Another exciting example of innovation in the Menstrual Hygiene Management (“MHM”) space that we have had a longstanding relationship with is Transformation Textiles (TT).
Madeleine and TT founder Rachel Starkey (an Unreasonable Institute 2014 Fellow) first met virtually in the early 2000s, connecting over their shared interest in reusable feminine hygiene products. They met in person for the first time in 2003 in Vancouver, when Rachel returned back to Canada for a family visit from her home in Alexandria, Egypt. Over the years, we met up in Las Vegas as well as Egypt, every time going deeper on the idea of using mass-scale garment manufacturing to create mass-scale reusable panties and pads.
Rachel and her husband Jeff founded Cotton Tales their garment manufacturing business in Egypt making washable cloth diapers and accessories in 2002. Having identified the need for underwear as a key component to the success of the adoption of cloth pad use, Madeleine and Rachel set out to create an easy-to-make pattern for adjustable-sized panties that could be made from factory offcuts. The process of using leftover wasted fabric and turning it underwear is where Transformation Textiles gets its name.
The panties have small strips of fabric in the gusset that can be used to hold simple cloth pads made of a combination of absorbent and waterproof fabrics, which can then be washed and re-used for years without creating disposable waste.
The pair got their opportunity to test their idea when the Lunagals were approached by Canadian Anna Ebert of Good Hope Ministries in 2012, who had been working for many years in Malawi and had identified the need for personal hygiene supplies and requested enough for 50,000 girls. Until that point, Pads4Girls donations had been at most 500 kits at a time.
They settled on 10,000 as an initial test run, and set out to raise funds to cover shipping a container from Egypt to Malawi. The final landed cost per kit, each of which includes 3 pairs of panties, 9 pads and a carrying purse, is $5. Lunapads reached out to its community and raised $12,500, including support from Danielle LaPorte, a highly influential author and speaker. Rachel and Jeff generously financed the remainder.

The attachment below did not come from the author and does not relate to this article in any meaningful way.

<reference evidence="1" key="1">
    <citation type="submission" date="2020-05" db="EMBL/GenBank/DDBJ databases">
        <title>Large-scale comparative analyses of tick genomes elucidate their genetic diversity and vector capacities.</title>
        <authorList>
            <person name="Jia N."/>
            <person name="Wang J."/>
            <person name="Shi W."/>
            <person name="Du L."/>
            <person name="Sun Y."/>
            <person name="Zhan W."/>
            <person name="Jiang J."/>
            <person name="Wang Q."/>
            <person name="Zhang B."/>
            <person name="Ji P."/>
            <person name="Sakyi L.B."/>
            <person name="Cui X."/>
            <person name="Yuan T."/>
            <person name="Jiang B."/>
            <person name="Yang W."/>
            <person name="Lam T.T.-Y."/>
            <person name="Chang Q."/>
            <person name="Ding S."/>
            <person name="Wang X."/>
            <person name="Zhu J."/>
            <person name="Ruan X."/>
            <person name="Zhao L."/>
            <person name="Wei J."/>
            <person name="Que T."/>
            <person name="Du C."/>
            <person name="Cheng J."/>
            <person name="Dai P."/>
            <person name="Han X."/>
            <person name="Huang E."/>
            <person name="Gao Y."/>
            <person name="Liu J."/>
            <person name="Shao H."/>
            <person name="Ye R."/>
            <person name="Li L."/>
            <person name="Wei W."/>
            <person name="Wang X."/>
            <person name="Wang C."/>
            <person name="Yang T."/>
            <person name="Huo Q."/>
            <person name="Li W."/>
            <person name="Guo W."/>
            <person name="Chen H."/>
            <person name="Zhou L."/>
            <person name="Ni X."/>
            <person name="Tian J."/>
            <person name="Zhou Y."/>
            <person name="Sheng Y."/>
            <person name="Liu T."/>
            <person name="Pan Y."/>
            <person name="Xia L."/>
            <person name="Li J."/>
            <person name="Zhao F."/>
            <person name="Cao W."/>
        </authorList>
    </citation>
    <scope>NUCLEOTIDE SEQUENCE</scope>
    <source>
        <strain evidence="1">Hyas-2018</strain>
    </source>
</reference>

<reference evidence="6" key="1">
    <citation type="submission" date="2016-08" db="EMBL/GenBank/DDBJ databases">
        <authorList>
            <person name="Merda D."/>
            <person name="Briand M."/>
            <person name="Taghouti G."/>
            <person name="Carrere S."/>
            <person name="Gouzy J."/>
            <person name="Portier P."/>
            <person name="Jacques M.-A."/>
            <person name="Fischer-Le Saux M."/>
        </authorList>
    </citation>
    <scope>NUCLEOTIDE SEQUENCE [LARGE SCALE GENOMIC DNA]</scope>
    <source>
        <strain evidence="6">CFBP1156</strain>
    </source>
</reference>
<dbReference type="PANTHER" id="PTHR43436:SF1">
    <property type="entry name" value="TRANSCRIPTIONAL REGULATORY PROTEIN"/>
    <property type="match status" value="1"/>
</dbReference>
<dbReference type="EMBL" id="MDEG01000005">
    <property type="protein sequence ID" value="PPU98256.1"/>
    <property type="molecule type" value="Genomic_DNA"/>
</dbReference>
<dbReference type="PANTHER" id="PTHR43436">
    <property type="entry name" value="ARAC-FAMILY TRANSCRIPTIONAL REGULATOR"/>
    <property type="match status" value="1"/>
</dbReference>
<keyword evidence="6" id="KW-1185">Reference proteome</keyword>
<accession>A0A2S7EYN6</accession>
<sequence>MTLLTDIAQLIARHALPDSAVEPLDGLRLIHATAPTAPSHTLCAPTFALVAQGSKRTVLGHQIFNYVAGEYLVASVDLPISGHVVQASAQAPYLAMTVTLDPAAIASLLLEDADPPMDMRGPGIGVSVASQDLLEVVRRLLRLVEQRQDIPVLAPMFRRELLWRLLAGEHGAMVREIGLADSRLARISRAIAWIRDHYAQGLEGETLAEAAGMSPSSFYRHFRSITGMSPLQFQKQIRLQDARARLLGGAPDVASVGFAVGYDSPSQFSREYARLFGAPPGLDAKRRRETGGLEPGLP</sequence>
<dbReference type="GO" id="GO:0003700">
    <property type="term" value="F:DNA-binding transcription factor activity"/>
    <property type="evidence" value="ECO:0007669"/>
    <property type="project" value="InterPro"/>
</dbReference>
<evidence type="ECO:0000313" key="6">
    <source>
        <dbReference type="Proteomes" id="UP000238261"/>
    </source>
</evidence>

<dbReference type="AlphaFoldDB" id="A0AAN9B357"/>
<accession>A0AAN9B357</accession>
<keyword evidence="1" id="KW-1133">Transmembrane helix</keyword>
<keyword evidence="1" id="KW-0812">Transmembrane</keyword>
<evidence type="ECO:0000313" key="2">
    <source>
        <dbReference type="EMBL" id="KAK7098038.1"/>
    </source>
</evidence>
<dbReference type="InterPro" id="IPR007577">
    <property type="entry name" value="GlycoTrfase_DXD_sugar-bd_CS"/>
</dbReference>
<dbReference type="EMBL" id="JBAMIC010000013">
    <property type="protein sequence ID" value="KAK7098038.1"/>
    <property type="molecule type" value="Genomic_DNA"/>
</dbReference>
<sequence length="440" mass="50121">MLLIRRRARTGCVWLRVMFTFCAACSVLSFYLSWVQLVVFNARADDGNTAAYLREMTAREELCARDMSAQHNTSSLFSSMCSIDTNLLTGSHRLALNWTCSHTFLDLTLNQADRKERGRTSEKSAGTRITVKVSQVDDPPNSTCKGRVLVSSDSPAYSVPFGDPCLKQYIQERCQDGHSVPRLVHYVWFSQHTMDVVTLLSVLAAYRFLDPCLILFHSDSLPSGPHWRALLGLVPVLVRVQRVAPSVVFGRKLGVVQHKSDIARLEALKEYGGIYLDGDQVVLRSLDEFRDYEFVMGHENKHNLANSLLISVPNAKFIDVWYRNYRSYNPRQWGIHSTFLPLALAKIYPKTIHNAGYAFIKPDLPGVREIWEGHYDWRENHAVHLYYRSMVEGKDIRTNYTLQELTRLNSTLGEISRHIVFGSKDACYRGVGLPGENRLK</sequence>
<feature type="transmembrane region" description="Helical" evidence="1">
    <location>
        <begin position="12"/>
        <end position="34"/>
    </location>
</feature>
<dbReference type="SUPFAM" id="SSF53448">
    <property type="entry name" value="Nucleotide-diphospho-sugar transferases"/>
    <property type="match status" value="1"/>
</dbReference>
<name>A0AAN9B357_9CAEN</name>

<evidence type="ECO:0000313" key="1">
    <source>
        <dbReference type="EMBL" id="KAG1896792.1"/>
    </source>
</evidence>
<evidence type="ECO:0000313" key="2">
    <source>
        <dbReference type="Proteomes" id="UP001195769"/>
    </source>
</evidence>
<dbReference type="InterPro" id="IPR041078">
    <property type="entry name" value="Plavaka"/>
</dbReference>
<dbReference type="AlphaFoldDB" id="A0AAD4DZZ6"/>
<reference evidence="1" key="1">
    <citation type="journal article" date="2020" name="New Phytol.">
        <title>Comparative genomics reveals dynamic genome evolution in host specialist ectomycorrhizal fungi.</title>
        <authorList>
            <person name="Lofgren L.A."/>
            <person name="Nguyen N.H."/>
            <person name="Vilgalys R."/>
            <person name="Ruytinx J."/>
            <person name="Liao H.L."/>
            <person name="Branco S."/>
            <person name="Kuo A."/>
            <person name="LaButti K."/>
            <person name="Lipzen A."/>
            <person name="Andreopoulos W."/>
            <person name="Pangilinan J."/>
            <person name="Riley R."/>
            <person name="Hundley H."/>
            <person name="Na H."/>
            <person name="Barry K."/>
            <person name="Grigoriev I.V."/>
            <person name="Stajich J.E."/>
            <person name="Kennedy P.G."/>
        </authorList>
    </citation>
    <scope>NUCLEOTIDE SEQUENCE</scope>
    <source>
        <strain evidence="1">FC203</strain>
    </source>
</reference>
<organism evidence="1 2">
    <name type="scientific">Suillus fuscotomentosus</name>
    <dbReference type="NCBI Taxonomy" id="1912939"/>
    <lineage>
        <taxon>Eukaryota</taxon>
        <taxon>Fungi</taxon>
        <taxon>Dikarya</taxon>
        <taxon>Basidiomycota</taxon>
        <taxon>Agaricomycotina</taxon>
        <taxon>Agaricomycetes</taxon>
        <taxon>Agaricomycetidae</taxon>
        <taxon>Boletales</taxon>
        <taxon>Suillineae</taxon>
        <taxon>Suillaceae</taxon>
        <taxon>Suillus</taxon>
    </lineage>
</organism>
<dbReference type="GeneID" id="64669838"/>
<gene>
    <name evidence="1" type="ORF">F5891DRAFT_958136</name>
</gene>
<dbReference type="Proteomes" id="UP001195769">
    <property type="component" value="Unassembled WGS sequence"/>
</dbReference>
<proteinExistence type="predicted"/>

Madeleine and Rachel collaborated on making a “one-size fits most” Tie-on Bikini. As two natural competitors in the feminine reusable products sector, they choose instead to collaborate and share their “trade secrets”, making a product customizable in size and absorbency – a product that could be affordable to women in low income countries. Each happy to let the other white label their co-design as needed.
Designing and making the tie-ons was the easy part: creating a new category of exportable “new products reclaimed from textile waste” would prove to take four years of changing mindsets in the textile industry, establishing quality standards, and lobbying customs officials to create the needed ‘boxes’ to tick on their export forms. Many unsung heroes made this reality.
Following delays resulting from political unrest in Egypt, the kits finally reached Malawi in 2014. The First pilot result was 4379 Kilograms of fabric cuts reclaimed versus ending in a landfill, making the equivalent of 10,000 dignity kits (2 tie-ons, 2 lead-proof shields, & 6 absorbent liners). This pilot concept filled a 20’ container of 158 barrels and 163 cartons of reusable products and fabric to make more. Read about the impact of this shipment, one year later here.